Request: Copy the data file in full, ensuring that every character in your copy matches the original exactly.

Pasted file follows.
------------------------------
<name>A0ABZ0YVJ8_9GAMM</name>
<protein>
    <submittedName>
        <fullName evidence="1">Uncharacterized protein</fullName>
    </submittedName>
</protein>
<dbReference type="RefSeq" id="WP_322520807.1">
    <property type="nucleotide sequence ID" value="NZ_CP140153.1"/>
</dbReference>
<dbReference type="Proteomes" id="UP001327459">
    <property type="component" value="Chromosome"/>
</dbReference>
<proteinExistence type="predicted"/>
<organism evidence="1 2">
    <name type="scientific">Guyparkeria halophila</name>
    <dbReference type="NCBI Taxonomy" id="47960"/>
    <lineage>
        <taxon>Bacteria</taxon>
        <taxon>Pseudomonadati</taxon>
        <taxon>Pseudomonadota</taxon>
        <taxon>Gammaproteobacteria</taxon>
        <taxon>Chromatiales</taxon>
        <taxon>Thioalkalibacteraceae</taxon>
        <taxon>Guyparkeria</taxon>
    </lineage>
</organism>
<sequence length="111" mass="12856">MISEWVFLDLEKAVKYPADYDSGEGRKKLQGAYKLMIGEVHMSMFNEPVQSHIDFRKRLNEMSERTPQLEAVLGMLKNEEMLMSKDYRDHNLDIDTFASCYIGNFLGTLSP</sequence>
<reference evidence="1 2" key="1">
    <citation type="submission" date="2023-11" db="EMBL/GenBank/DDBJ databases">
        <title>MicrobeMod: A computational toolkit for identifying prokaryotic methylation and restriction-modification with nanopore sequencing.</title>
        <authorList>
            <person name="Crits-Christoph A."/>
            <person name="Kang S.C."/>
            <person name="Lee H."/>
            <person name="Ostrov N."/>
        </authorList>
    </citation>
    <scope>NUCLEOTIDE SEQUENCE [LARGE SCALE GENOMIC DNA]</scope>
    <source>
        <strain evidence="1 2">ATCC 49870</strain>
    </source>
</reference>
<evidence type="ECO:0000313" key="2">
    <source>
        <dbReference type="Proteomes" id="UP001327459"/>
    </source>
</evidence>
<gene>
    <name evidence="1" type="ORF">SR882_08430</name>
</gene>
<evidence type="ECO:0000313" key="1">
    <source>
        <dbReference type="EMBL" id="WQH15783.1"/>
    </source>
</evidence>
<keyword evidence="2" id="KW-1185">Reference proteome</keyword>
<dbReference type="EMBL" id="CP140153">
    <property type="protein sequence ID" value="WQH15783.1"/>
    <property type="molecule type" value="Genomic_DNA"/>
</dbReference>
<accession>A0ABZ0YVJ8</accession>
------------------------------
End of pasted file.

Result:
<name>A0ABZ0YVJ8_9GAMM</name>
<protein>
    <submittedName>
        <fullName evidence="1">Uncharacterized protein</fullName>
    </submittedName>
</protein>
<dbReference type="RefSeq" id="WP_322520807.1">
    <property type="nucleotide sequence ID" value="NZ_CP140153.1"/>
</dbReference>
<dbReference type="Proteomes" id="UP001327459">
    <property type="component" value="Chromosome"/>
</dbReference>
<proteinExistence type="predicted"/>
<organism evidence="1 2">
    <name type="scientific">Guyparkeria halophila</name>
    <dbReference type="NCBI Taxonomy" id="47960"/>
    <lineage>
        <taxon>Bacteria</taxon>
        <taxon>Pseudomonadati</taxon>
        <taxon>Pseudomonadota</taxon>
        <taxon>Gammaproteobacteria</taxon>
        <taxon>Chromatiales</taxon>
        <taxon>Thioalkalibacteraceae</taxon>
        <taxon>Guyparkeria</taxon>
    </lineage>
</organism>
<sequence length="111" mass="12856">MISEWVFLDLEKAVKYPADYDSGEGRKKLQGAYKLMIGEVHMSMFNEPVQSHIDFRKRLNEMSERTPQLEAVLGMLKNEEMLMSKDYRDHNLDIDTFASCYIGNFLGTLSP</sequence>
<reference evidence="1 2" key="1">
    <citation type="submission" date="2023-11" db="EMBL/GenBank/DDBJ databases">
        <title>MicrobeMod: A computational toolkit for identifying prokaryotic methylation and restriction-modification with nanopore sequencing.</title>
        <authorList>
            <person name="Crits-Christoph A."/>
            <person name="Kang S.C."/>
            <person name="Lee H."/>
            <person name="Ostrov N."/>
        </authorList>
    </citation>
    <scope>NUCLEOTIDE SEQUENCE [LARGE SCALE GENOMIC DNA]</scope>
    <source>
        <strain evidence="1 2">ATCC 49870</strain>
    </source>
</reference>
<evidence type="ECO:0000313" key="2">
    <source>
        <dbReference type="Proteomes" id="UP001327459"/>
    </source>
</evidence>
<gene>
    <name evidence="1" type="ORF">SR882_08430</name>
</gene>
<evidence type="ECO:0000313" key="1">
    <source>
        <dbReference type="EMBL" id="WQH15783.1"/>
    </source>
</evidence>
<keyword evidence="2" id="KW-1185">Reference proteome</keyword>
<dbReference type="EMBL" id="CP140153">
    <property type="protein sequence ID" value="WQH15783.1"/>
    <property type="molecule type" value="Genomic_DNA"/>
</dbReference>
<accession>A0ABZ0YVJ8</accession>